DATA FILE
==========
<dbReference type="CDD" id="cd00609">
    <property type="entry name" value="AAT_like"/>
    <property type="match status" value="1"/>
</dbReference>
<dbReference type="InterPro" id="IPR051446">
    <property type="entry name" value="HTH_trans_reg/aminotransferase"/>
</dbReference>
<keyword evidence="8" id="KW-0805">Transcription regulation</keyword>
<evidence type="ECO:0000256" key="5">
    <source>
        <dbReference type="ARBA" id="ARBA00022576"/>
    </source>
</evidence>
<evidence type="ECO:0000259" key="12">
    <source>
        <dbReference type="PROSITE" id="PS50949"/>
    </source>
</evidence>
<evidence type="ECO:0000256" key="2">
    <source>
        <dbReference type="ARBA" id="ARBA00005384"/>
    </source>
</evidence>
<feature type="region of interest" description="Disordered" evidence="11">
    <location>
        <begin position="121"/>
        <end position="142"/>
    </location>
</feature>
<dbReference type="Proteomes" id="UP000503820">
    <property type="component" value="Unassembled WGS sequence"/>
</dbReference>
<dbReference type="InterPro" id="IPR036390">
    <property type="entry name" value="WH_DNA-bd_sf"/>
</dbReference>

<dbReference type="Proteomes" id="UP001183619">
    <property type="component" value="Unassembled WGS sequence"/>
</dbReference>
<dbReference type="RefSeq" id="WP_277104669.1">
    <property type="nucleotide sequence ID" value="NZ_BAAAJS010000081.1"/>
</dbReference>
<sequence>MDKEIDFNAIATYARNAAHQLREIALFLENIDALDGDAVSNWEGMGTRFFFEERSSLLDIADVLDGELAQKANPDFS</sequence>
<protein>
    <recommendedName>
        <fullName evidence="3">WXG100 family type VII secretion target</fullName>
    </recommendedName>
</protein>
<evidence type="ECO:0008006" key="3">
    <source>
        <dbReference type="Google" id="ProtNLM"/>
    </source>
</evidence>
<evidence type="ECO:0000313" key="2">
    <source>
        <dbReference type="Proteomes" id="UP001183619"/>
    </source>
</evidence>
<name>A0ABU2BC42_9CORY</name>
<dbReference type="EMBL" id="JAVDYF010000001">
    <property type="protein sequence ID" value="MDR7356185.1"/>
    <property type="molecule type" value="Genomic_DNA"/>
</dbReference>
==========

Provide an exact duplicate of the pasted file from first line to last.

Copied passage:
<dbReference type="CDD" id="cd00609">
    <property type="entry name" value="AAT_like"/>
    <property type="match status" value="1"/>
</dbReference>
<dbReference type="InterPro" id="IPR051446">
    <property type="entry name" value="HTH_trans_reg/aminotransferase"/>
</dbReference>
<keyword evidence="8" id="KW-0805">Transcription regulation</keyword>
<evidence type="ECO:0000256" key="5">
    <source>
        <dbReference type="ARBA" id="ARBA00022576"/>
    </source>
</evidence>
<evidence type="ECO:0000259" key="12">
    <source>
        <dbReference type="PROSITE" id="PS50949"/>
    </source>
</evidence>
<evidence type="ECO:0000256" key="2">
    <source>
        <dbReference type="ARBA" id="ARBA00005384"/>
    </source>
</evidence>
<feature type="region of interest" description="Disordered" evidence="11">
    <location>
        <begin position="121"/>
        <end position="142"/>
    </location>
</feature>
<dbReference type="Proteomes" id="UP000503820">
    <property type="component" value="Unassembled WGS sequence"/>
</dbReference>
<dbReference type="InterPro" id="IPR036390">
    <property type="entry name" value="WH_DNA-bd_sf"/>
</dbReference>

<dbReference type="Proteomes" id="UP001183619">
    <property type="component" value="Unassembled WGS sequence"/>
</dbReference>
<dbReference type="RefSeq" id="WP_277104669.1">
    <property type="nucleotide sequence ID" value="NZ_BAAAJS010000081.1"/>
</dbReference>
<sequence>MDKEIDFNAIATYARNAAHQLREIALFLENIDALDGDAVSNWEGMGTRFFFEERSSLLDIADVLDGELAQKANPDFS</sequence>
<protein>
    <recommendedName>
        <fullName evidence="3">WXG100 family type VII secretion target</fullName>
    </recommendedName>
</protein>
<evidence type="ECO:0008006" key="3">
    <source>
        <dbReference type="Google" id="ProtNLM"/>
    </source>
</evidence>
<evidence type="ECO:0000313" key="2">
    <source>
        <dbReference type="Proteomes" id="UP001183619"/>
    </source>
</evidence>
<name>A0ABU2BC42_9CORY</name>
<dbReference type="EMBL" id="JAVDYF010000001">
    <property type="protein sequence ID" value="MDR7356185.1"/>
    <property type="molecule type" value="Genomic_DNA"/>
</dbReference>